The funkHouse has to be my favorite area to hang, a somewhat more intimate club experience that’s actually able to happen in the sensory overload land that is EDC, and Brandon Elliot, aka Brainchild (Cats & Boots), was makin’ it happen. The boys and girls were getting their groove on from the upper platforms down to the dirt and dust. For fans of Marques Wyatt, this dude is right up our alley. He’s based in Los Angeles, so I’ll definitely be seeking Brainchild out to see again where I’m not touting around a Chrome bag filled with media gear.

Tonight the line up at funkHouse includes Troy Kurtz (Los Angeles, Bedrock, Cats & Boots) at 8pm…

Posso (Los Angeles, AM Only) at 9:30pm…

Graff (Houston) at 11:00pm…

The ever-popular Z-Trip (although I do blame him for ruining Journey’s “Don’t Stop Believin’’ that he revived in his mashup sets, which led to every copycat DJ including in theirs, i.e. overkill) at 12:00am…

Other highlights for Saturday are Disclosure (DJ Set) at neonGARDEN at 10:30pm, Key N Krates at cosmicMEADOW at 10:55pm, a conflict between Above and Beyond at kineticFIELD, Pretty Lights at cosmicMEADOW, and Eats Everything at neonGARDEN, all at 12:00am. Hardwell comes on the main kineticFIELD stage at 1:15am, followed by ARmin van Buuren at 2:30am, Carl Cox returns to neonGARDEN, this time with B2B Victor Claderone at 1:30am, staying on through 4:00am…and a ‘surprise guest’ is on stage7 at 1:45am. Hmm….wonder who that could be…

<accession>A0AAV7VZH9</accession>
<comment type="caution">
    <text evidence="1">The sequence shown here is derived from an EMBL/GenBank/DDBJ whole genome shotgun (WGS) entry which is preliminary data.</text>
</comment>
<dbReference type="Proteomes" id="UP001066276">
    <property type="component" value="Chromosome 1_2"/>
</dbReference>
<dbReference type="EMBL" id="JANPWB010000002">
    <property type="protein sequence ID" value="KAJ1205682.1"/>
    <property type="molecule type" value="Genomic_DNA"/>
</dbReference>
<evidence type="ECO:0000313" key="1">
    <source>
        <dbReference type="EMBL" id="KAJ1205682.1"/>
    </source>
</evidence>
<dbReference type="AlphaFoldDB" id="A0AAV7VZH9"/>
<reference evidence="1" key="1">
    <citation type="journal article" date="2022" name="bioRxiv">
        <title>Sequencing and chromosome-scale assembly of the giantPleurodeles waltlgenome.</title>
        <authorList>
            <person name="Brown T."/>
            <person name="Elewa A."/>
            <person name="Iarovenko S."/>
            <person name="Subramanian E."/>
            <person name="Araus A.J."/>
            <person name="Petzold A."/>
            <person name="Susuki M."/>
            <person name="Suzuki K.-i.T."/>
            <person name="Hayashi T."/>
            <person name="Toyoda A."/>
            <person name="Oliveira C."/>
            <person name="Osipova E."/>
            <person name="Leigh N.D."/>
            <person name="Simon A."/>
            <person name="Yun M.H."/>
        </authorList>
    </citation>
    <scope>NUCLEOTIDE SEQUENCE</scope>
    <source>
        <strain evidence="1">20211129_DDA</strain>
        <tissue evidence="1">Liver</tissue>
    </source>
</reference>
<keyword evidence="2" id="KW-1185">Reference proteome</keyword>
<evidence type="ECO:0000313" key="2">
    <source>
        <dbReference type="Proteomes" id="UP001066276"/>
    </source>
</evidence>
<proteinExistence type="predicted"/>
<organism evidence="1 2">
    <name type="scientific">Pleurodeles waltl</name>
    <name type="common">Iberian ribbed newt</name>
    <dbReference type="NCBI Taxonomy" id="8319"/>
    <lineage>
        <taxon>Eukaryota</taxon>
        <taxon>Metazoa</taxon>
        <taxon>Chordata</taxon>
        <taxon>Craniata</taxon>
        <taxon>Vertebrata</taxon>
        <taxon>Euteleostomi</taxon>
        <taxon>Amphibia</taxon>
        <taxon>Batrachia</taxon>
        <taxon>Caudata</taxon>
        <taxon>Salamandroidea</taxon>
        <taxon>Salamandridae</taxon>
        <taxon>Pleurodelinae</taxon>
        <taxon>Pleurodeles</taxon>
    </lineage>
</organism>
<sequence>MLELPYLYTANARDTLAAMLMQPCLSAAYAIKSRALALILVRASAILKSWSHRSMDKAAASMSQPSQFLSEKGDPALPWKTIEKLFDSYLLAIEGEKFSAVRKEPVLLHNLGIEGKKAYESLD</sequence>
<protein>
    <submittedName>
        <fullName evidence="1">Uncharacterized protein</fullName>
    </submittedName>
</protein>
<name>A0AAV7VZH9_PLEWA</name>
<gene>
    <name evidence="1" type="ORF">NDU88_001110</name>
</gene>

When it comes to a line up for a music event of this magnitude, the selection process is important. Betty Tran of Insomniac has said her team definitely looks to their festival’s fans for inspiration on curation to deliver what the dance kids want to see and hear. But as festivals’ production progresses and evolves, the consensus grows that the line up is less of a leading factor to ticket sales (a separate discussion when it comes to clubs and residencies), and it’s more the experience of friends coming together, where dancers and costumed players, along with the Owl and Octopus, take center stage. Plus, with the configuration of having the DJs  so far up on their platforms, many feet away from the dancers below, that physical separation is felt and makes it more difficult for that fan-to-artist connection. And let’s be honest, there’s not a lot to see anyway, unlike a live band. That’s why ‘back in the day’ DJs were in the corner and the dance floor was center stage, with the crucial connection being the dancers feeding the DJ his or her next move and direction.

The question then becomes, are we at a tipping point where DJs and producers (and their agents) are putting too much weight on their booking value? How patient will promoters and festival producers be in competing for headlining acts? And would festival fans really not attend EDC because a given DJ(s) isn’t performing?

As festivals like EDC grow their strength, I can see Kevin Lyman’s (Warped Tour) model coming into play, where there are few DJs getting paid while the others show up just to be a part of the experience. Time will tell.